"A solicitor is not a general insurer against his client's legal problems. His duties are defined by the terms of the agreed retainer. This is the normal case although White v. Jones [1995] 2 AC 207 suggests that obligations may occasionally arise outside the terms of the retainer or where there is no retainer at all. Ignoring such exceptions, the solicitor only has to expend time and effort in what he has been engaged to do and for which the client has agreed to pay. He is under no general obligation to expend time and effort on issues outside the retainer. However if, in the course of doing that for which he is retained, he becomes aware of a risk or a potential risk to the client, it is his duty to inform the client. In doing that he is neither going beyond the scope of his instructions nor is he doing 'extra' work for which he is not to be paid. He is simply reporting back to the client on issues of concern which he learns of as a result of, and in the course of, carrying out his express instructions. In relation to this I was struck by the analogy drawn by Mr Seitler. If a dentist is asked to treat a patient's tooth and, on looking into the latter's mouth, he notices that an adjacent tooth is in need of treatment, it is his duty to warn the patient accordingly. So too, if in the course of carrying out instructions within his area of competence a lawyer notices or ought to notice a problem or risk for the client of which it is reasonable to assume the client may not be aware, the lawyer must warn him. …"
In my judgment, the same position should obtain in the case of other professionals, such as tax advisers." (Altus Group (UK) Ltd v Baker Tilly Tax and Advisory Services LLP [2015] EWHC 12 (Ch), HHJ Keyser QC)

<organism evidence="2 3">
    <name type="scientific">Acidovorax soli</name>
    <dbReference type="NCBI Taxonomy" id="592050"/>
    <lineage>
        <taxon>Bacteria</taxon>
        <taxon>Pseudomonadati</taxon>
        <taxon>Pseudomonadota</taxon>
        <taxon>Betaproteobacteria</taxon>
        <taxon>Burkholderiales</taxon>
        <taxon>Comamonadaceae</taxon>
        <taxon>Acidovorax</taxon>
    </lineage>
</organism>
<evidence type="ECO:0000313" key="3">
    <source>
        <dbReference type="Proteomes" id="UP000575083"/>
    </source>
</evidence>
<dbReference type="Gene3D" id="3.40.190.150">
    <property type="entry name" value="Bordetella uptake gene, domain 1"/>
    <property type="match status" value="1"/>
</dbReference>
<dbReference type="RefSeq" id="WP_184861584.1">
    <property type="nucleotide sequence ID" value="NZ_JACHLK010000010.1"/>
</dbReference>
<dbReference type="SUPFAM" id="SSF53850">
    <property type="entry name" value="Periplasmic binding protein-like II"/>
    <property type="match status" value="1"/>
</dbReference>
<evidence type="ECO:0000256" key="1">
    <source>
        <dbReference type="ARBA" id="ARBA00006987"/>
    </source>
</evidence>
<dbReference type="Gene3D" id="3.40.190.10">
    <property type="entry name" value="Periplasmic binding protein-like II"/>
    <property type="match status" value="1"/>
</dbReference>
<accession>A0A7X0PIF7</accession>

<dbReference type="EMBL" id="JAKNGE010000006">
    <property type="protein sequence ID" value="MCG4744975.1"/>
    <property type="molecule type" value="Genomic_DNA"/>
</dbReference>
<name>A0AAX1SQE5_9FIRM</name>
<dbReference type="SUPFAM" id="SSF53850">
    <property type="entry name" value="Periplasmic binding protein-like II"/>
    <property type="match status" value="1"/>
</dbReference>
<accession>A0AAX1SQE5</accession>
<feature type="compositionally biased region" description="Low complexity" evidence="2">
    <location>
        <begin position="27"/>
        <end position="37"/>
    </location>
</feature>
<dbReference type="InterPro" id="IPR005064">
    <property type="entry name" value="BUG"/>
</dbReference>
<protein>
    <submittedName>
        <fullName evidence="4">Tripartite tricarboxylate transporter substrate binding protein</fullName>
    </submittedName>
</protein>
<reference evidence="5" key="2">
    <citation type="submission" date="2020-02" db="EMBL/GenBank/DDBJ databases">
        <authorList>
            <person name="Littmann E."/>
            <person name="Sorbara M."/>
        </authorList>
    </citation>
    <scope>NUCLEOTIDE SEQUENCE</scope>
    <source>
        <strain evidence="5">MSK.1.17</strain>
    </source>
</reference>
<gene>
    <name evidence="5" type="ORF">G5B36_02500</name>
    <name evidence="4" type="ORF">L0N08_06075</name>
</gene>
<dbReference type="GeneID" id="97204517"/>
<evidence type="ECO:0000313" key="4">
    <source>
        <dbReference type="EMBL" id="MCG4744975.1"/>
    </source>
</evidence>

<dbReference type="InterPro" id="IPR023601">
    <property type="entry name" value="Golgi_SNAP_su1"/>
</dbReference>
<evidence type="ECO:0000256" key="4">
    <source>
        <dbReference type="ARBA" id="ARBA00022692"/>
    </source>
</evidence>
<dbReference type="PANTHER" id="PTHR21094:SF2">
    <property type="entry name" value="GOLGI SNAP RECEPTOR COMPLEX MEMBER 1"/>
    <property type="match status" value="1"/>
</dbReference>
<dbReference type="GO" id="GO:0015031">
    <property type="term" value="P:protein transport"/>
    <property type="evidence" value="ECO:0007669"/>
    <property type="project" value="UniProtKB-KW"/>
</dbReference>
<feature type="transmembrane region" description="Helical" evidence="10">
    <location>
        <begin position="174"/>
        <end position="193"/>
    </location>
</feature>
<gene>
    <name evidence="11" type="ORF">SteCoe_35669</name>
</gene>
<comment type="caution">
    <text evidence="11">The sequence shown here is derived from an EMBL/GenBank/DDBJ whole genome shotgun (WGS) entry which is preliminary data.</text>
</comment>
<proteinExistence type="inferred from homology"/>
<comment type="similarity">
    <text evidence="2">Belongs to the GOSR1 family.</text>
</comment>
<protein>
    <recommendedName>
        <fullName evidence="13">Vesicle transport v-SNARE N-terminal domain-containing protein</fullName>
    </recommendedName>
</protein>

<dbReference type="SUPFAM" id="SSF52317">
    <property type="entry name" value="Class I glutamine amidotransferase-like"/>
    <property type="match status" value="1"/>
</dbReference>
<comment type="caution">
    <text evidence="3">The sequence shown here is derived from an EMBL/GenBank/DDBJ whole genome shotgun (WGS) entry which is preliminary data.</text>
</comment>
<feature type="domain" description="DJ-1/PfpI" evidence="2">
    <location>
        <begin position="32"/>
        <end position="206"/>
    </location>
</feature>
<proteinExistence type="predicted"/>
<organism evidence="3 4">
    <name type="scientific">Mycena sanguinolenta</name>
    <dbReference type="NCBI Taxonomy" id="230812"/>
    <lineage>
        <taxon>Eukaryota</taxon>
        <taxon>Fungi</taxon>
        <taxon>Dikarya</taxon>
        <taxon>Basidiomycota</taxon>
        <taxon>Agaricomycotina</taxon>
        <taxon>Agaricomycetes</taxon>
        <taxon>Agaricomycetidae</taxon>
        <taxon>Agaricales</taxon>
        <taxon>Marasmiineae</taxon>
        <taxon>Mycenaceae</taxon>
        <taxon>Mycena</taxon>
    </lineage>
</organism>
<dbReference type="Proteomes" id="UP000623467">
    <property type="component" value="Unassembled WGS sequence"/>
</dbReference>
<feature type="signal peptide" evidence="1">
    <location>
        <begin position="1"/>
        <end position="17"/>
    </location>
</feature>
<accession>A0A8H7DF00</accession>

Duty to advise of risks outside retainer that adviser becomes aware of

Examples

Examples

- No reason to mention domicile in the absence of reason to think it was relevant

 

"[56] The reasonably competent accountant setting out to advise Mr Mehjoo of the tax consequences of the sale would not, in my view, have been under any obligation to raise for discussion the claimant's domicile unless it was relevant to the CGT liability on the disposal. The accountant would have known that it gave Mr Mehjoo no tax advantages in relation to the sale of the BFL shares unless the situs of the shares could be changed. As this was something which HB neither knew or could have been expected to know was achievable, there was no reason to mention the matter still less a liability in negligence for not having done so. Although not in any sense conclusive, it is not insignificant that none of the other firms of specialist tax advisers whom Mr Mehjoo subsequently consulted suggested he should consult a non-dom specialist or raised the possibility of using a scheme like the BWS. None of them has been sued in negligence.

...

[58] The obligation to advise the claimant of his status as a non-dom seems to be based on the fact that by 2 October HB were aware that the sale of the BFL shares would generate a large cash sum possibly for future investment. But accountants are not paid to give unnecessary advice and I can see no reason, still less any obligation, on HB to have raised the claimant's non-dom status at the 2 October meeting when the only issue for discussion was the CGT payable on the disposal. The taxation of future income on a remittance basis could be the subject of discussion and advice as and when it arose. The last part of the judge's statement in the passage I have quoted is, with respect to him, a non-sequitur." (Mehjoo v. Harben Barker [2014] EWCA Civ 358, Patten LJ)